Tag Archives: food security

In the late 1970s in Australia, backyard or urban farming started to decline. People stopped keeping chickens, many times because of noise complaints and also because local council laws began changing around Australia. Supermarkets increased their range and availability of produce year round, making it more convenient for people to shop for their food instead of growing it. Families got busy. Life sped up. The focus changed to fast, easy consumption and away from sustainability. A generation focused on growing and producing their own food aged and died, and many traditional skills, such as food growing, chicken keeping, preserving and composting suddenly seemed archaic and hippy.

Statistics show that in 1960, around 92% of Aussie homes had backyard edible gardens and kept a few chooks, including roosters. Noise complaints about roosters crowing at 4am were very rare. Neighbours routinely swapped produce, information and stories. It was a simpler, and perhaps much healthier, happier time. Those of us old enough to remember those days, and still in love with growing our own food, keeping a few chooks and maintaining good relationships with our neighbours, would love to see a return of those days, and certainly there are some lucky people who have maintained or achieved that where they live now.

There is hope, though!

There’s a quiet revolution and revival growing in pace and popularity throughout Australia and many developed countries around the world. More people are waking up to the fact that those responsible for producing and safeguarding the food and produce we consume have long been taking shortcuts when it comes to our health and wellbeing, and the safety, care and respect for our planet. Big powerful corporations have slowly gained control over all kinds of food and natural capital, resulting in the exploitation of humans, animals and habitats. But will they take control of our backyards and verges? There is evidence they are trying, with companies like Monsanto trying to stop people seed saving from their own gardens, trying to force the use GMO (genetically modified organisms) and chemical use on our food, and in many ways threatening the survival of natural, ancient food as we know it on Earth.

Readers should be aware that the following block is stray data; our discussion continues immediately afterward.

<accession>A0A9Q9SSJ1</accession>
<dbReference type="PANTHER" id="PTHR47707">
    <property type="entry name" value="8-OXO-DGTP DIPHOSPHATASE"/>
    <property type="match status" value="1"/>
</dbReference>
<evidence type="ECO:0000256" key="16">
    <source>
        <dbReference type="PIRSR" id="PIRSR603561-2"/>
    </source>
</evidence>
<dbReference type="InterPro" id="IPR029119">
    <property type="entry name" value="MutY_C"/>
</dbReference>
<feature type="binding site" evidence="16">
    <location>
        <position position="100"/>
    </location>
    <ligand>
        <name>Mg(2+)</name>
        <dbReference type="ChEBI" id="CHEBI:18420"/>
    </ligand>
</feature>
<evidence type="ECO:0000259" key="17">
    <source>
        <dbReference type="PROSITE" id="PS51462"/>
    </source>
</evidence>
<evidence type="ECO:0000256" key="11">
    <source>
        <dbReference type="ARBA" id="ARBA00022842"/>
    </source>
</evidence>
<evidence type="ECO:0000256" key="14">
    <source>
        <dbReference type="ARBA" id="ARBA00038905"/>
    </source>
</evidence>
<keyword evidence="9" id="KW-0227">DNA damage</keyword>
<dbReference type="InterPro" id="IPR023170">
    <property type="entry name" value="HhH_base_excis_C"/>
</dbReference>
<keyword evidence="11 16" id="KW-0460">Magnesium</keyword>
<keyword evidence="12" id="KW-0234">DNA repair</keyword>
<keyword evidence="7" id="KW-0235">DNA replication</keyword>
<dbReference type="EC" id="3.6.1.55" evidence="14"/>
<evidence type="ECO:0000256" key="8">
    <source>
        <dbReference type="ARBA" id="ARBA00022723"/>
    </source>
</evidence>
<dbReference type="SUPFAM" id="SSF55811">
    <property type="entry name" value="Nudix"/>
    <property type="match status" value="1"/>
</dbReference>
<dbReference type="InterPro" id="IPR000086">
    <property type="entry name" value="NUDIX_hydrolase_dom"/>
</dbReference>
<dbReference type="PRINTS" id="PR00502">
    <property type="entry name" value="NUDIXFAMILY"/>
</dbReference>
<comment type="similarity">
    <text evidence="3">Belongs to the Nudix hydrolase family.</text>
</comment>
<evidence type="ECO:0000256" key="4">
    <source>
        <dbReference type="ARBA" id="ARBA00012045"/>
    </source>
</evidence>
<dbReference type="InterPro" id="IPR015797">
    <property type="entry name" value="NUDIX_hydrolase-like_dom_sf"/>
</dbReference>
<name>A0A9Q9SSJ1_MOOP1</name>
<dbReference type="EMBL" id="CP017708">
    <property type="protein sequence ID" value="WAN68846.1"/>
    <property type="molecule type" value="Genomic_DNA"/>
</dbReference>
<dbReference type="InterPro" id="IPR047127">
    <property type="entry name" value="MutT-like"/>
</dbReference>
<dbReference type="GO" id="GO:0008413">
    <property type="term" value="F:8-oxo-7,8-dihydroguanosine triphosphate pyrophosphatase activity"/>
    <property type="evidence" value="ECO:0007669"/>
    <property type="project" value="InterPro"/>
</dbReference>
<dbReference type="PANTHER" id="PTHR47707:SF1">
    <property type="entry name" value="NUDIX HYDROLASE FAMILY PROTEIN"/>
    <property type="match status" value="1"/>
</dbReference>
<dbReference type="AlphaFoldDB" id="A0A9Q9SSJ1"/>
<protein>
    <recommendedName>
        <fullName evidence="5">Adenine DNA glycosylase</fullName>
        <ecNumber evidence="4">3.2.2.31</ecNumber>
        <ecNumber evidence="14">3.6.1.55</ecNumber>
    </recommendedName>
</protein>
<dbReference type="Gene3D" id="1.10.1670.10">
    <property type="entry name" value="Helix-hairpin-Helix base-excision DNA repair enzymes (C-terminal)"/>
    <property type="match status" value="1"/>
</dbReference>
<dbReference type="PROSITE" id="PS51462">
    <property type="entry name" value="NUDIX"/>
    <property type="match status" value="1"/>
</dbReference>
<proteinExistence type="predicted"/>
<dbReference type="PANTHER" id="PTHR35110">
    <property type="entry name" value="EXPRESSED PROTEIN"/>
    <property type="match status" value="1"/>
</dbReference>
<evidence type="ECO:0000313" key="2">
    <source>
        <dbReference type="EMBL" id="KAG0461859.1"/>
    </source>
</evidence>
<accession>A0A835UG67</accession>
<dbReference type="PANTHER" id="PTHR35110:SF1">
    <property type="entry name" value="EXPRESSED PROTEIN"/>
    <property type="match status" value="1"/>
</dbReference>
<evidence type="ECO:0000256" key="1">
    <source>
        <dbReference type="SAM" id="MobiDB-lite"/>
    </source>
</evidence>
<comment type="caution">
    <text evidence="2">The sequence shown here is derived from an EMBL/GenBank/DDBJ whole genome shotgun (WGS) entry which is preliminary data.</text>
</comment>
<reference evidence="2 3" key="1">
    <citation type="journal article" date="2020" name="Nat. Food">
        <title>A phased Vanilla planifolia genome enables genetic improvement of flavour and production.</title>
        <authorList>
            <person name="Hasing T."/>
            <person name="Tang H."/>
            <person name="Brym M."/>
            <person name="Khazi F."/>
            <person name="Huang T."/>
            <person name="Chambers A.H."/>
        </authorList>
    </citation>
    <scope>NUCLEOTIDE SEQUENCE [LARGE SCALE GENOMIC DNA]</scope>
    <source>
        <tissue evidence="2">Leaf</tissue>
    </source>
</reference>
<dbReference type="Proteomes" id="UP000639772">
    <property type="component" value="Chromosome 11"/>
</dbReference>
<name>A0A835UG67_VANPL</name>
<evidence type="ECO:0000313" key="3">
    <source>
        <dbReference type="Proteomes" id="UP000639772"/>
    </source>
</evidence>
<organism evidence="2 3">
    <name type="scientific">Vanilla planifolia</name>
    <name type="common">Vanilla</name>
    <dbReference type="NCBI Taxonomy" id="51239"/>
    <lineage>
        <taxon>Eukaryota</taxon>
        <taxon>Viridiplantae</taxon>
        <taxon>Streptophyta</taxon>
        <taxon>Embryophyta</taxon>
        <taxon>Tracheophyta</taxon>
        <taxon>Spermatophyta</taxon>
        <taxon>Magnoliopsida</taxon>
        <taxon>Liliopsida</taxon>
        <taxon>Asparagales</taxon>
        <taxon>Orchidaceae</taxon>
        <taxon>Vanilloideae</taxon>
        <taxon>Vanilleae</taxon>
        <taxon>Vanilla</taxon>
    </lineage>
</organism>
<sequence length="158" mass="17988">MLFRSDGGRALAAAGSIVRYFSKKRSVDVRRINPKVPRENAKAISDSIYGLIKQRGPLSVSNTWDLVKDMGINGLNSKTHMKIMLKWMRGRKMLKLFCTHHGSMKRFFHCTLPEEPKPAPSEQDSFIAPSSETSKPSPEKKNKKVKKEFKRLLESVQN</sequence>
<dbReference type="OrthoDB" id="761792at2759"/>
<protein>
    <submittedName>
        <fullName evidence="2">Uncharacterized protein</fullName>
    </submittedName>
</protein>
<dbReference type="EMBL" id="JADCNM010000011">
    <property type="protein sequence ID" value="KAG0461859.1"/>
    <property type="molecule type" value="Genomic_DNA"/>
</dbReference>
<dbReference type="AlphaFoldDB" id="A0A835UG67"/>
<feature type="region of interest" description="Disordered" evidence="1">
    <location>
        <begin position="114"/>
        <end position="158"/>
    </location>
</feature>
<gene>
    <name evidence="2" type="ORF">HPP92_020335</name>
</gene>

Whether you subscribe to this or not, or you just want to live a simpler, more sustainable life, growing your own food and caring for your own space, you are part of a revolution – a growing wave of people choosing to take more control and responsibility for their own health and wellbeing, and for the welfare of their planet. The more of us taking up urban farming, which is as ancient as human civilisation, the stronger our collective voice will be if such a voice is needed to combat potential threats to our food systems in the future from multinationals seeking to patent nature and control what goes into our mouths.

Want to do more?